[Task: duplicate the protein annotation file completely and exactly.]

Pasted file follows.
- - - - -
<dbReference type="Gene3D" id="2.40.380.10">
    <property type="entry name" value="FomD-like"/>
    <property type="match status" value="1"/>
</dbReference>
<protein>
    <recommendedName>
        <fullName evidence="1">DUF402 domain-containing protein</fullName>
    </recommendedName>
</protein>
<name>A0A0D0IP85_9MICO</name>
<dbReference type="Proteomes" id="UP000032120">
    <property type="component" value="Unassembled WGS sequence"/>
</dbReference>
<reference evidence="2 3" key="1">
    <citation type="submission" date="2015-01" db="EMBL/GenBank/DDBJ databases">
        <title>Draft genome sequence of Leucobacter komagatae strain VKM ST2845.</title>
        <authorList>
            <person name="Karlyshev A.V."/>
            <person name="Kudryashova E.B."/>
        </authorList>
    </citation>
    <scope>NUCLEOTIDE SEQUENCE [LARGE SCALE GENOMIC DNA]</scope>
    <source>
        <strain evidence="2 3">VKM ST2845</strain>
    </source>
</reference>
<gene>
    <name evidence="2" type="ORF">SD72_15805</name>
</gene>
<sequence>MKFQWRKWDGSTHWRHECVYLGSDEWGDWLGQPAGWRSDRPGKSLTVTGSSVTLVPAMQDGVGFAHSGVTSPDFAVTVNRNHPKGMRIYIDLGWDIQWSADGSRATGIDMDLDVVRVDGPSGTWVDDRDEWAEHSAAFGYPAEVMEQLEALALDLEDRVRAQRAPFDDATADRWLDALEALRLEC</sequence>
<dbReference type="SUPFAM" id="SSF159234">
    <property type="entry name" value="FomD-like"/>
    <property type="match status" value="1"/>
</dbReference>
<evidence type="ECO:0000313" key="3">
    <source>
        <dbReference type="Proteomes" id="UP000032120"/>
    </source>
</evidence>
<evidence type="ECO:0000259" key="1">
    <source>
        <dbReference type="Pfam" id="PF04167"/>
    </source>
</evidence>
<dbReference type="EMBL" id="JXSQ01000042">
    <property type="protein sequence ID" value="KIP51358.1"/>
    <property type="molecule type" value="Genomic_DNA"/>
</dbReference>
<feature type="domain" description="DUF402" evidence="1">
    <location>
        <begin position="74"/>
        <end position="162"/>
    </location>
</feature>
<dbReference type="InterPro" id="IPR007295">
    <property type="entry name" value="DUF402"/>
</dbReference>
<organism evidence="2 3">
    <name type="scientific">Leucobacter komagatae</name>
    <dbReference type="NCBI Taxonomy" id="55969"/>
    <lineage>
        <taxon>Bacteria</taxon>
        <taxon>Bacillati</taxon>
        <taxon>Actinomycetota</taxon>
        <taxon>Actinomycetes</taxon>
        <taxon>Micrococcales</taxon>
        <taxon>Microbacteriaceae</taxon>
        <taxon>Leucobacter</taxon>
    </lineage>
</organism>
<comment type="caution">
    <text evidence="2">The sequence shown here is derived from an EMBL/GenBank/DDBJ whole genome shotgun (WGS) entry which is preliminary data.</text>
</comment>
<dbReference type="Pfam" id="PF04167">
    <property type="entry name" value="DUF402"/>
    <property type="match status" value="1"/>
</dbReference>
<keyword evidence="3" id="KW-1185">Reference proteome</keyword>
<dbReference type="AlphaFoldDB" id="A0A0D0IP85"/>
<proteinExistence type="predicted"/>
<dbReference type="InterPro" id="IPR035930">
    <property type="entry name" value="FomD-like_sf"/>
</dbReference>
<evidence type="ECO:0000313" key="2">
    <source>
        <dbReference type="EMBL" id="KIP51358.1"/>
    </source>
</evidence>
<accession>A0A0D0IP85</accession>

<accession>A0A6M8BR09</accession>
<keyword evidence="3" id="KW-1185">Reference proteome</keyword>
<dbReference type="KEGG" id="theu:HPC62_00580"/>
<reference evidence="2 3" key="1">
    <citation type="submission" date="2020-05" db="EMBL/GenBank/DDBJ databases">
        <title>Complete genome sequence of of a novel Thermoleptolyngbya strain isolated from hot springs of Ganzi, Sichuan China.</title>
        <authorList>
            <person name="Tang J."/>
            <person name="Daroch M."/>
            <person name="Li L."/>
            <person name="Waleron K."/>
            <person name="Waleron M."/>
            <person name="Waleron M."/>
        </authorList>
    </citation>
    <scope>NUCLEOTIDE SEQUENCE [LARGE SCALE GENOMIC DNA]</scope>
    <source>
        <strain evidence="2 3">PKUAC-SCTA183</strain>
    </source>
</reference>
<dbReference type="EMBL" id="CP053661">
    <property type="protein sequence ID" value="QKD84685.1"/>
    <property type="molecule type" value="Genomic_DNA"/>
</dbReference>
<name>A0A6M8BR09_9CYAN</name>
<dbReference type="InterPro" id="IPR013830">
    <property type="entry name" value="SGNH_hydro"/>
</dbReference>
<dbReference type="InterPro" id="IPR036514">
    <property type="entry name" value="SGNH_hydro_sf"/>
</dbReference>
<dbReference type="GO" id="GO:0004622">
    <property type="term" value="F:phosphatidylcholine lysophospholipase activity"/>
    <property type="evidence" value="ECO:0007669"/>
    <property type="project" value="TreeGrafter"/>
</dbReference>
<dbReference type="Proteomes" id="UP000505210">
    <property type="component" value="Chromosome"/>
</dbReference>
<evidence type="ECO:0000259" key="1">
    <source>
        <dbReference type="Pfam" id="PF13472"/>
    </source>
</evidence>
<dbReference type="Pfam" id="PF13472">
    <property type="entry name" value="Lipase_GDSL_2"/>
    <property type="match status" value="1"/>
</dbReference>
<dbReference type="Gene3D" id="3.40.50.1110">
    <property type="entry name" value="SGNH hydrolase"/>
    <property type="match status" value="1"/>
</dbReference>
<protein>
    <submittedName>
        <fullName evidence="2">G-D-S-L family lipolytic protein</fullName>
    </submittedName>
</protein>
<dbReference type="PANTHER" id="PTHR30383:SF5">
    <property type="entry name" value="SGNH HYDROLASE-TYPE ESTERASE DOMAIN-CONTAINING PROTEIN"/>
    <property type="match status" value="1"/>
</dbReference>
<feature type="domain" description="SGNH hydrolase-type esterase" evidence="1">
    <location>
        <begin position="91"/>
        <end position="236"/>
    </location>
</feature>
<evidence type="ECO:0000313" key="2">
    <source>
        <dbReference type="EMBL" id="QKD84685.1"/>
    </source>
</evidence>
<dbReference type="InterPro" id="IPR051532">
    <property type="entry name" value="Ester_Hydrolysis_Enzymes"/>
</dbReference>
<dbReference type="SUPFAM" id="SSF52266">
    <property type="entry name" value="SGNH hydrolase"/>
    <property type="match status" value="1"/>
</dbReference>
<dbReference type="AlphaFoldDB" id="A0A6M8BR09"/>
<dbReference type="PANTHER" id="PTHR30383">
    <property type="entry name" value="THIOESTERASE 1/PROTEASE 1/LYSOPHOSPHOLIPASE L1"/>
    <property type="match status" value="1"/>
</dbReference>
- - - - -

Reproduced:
<dbReference type="Gene3D" id="2.40.380.10">
    <property type="entry name" value="FomD-like"/>
    <property type="match status" value="1"/>
</dbReference>
<protein>
    <recommendedName>
        <fullName evidence="1">DUF402 domain-containing protein</fullName>
    </recommendedName>
</protein>
<name>A0A0D0IP85_9MICO</name>
<dbReference type="Proteomes" id="UP000032120">
    <property type="component" value="Unassembled WGS sequence"/>
</dbReference>
<reference evidence="2 3" key="1">
    <citation type="submission" date="2015-01" db="EMBL/GenBank/DDBJ databases">
        <title>Draft genome sequence of Leucobacter komagatae strain VKM ST2845.</title>
        <authorList>
            <person name="Karlyshev A.V."/>
            <person name="Kudryashova E.B."/>
        </authorList>
    </citation>
    <scope>NUCLEOTIDE SEQUENCE [LARGE SCALE GENOMIC DNA]</scope>
    <source>
        <strain evidence="2 3">VKM ST2845</strain>
    </source>
</reference>
<gene>
    <name evidence="2" type="ORF">SD72_15805</name>
</gene>
<sequence>MKFQWRKWDGSTHWRHECVYLGSDEWGDWLGQPAGWRSDRPGKSLTVTGSSVTLVPAMQDGVGFAHSGVTSPDFAVTVNRNHPKGMRIYIDLGWDIQWSADGSRATGIDMDLDVVRVDGPSGTWVDDRDEWAEHSAAFGYPAEVMEQLEALALDLEDRVRAQRAPFDDATADRWLDALEALRLEC</sequence>
<dbReference type="SUPFAM" id="SSF159234">
    <property type="entry name" value="FomD-like"/>
    <property type="match status" value="1"/>
</dbReference>
<evidence type="ECO:0000313" key="3">
    <source>
        <dbReference type="Proteomes" id="UP000032120"/>
    </source>
</evidence>
<evidence type="ECO:0000259" key="1">
    <source>
        <dbReference type="Pfam" id="PF04167"/>
    </source>
</evidence>
<dbReference type="EMBL" id="JXSQ01000042">
    <property type="protein sequence ID" value="KIP51358.1"/>
    <property type="molecule type" value="Genomic_DNA"/>
</dbReference>
<feature type="domain" description="DUF402" evidence="1">
    <location>
        <begin position="74"/>
        <end position="162"/>
    </location>
</feature>
<dbReference type="InterPro" id="IPR007295">
    <property type="entry name" value="DUF402"/>
</dbReference>
<organism evidence="2 3">
    <name type="scientific">Leucobacter komagatae</name>
    <dbReference type="NCBI Taxonomy" id="55969"/>
    <lineage>
        <taxon>Bacteria</taxon>
        <taxon>Bacillati</taxon>
        <taxon>Actinomycetota</taxon>
        <taxon>Actinomycetes</taxon>
        <taxon>Micrococcales</taxon>
        <taxon>Microbacteriaceae</taxon>
        <taxon>Leucobacter</taxon>
    </lineage>
</organism>
<comment type="caution">
    <text evidence="2">The sequence shown here is derived from an EMBL/GenBank/DDBJ whole genome shotgun (WGS) entry which is preliminary data.</text>
</comment>
<dbReference type="Pfam" id="PF04167">
    <property type="entry name" value="DUF402"/>
    <property type="match status" value="1"/>
</dbReference>
<keyword evidence="3" id="KW-1185">Reference proteome</keyword>
<dbReference type="AlphaFoldDB" id="A0A0D0IP85"/>
<proteinExistence type="predicted"/>
<dbReference type="InterPro" id="IPR035930">
    <property type="entry name" value="FomD-like_sf"/>
</dbReference>
<evidence type="ECO:0000313" key="2">
    <source>
        <dbReference type="EMBL" id="KIP51358.1"/>
    </source>
</evidence>
<accession>A0A0D0IP85</accession>

<accession>A0A6M8BR09</accession>
<keyword evidence="3" id="KW-1185">Reference proteome</keyword>
<dbReference type="KEGG" id="theu:HPC62_00580"/>
<reference evidence="2 3" key="1">
    <citation type="submission" date="2020-05" db="EMBL/GenBank/DDBJ databases">
        <title>Complete genome sequence of of a novel Thermoleptolyngbya strain isolated from hot springs of Ganzi, Sichuan China.</title>
        <authorList>
            <person name="Tang J."/>
            <person name="Daroch M."/>
            <person name="Li L."/>
            <person name="Waleron K."/>
            <person name="Waleron M."/>
            <person name="Waleron M."/>
        </authorList>
    </citation>
    <scope>NUCLEOTIDE SEQUENCE [LARGE SCALE GENOMIC DNA]</scope>
    <source>
        <strain evidence="2 3">PKUAC-SCTA183</strain>
    </source>
</reference>
<dbReference type="EMBL" id="CP053661">
    <property type="protein sequence ID" value="QKD84685.1"/>
    <property type="molecule type" value="Genomic_DNA"/>
</dbReference>
<name>A0A6M8BR09_9CYAN</name>
<dbReference type="InterPro" id="IPR013830">
    <property type="entry name" value="SGNH_hydro"/>
</dbReference>
<dbReference type="InterPro" id="IPR036514">
    <property type="entry name" value="SGNH_hydro_sf"/>
</dbReference>
<dbReference type="GO" id="GO:0004622">
    <property type="term" value="F:phosphatidylcholine lysophospholipase activity"/>
    <property type="evidence" value="ECO:0007669"/>
    <property type="project" value="TreeGrafter"/>
</dbReference>
<dbReference type="Proteomes" id="UP000505210">
    <property type="component" value="Chromosome"/>
</dbReference>
<evidence type="ECO:0000259" key="1">
    <source>
        <dbReference type="Pfam" id="PF13472"/>
    </source>
</evidence>
<dbReference type="Pfam" id="PF13472">
    <property type="entry name" value="Lipase_GDSL_2"/>
    <property type="match status" value="1"/>
</dbReference>
<dbReference type="Gene3D" id="3.40.50.1110">
    <property type="entry name" value="SGNH hydrolase"/>
    <property type="match status" value="1"/>
</dbReference>
<protein>
    <submittedName>
        <fullName evidence="2">G-D-S-L family lipolytic protein</fullName>
    </submittedName>
</protein>
<dbReference type="PANTHER" id="PTHR30383:SF5">
    <property type="entry name" value="SGNH HYDROLASE-TYPE ESTERASE DOMAIN-CONTAINING PROTEIN"/>
    <property type="match status" value="1"/>
</dbReference>
<feature type="domain" description="SGNH hydrolase-type esterase" evidence="1">
    <location>
        <begin position="91"/>
        <end position="236"/>
    </location>
</feature>
<evidence type="ECO:0000313" key="2">
    <source>
        <dbReference type="EMBL" id="QKD84685.1"/>
    </source>
</evidence>
<dbReference type="InterPro" id="IPR051532">
    <property type="entry name" value="Ester_Hydrolysis_Enzymes"/>
</dbReference>
<dbReference type="SUPFAM" id="SSF52266">
    <property type="entry name" value="SGNH hydrolase"/>
    <property type="match status" value="1"/>
</dbReference>
<dbReference type="AlphaFoldDB" id="A0A6M8BR09"/>
<dbReference type="PANTHER" id="PTHR30383">
    <property type="entry name" value="THIOESTERASE 1/PROTEASE 1/LYSOPHOSPHOLIPASE L1"/>
    <property type="match status" value="1"/>
</dbReference>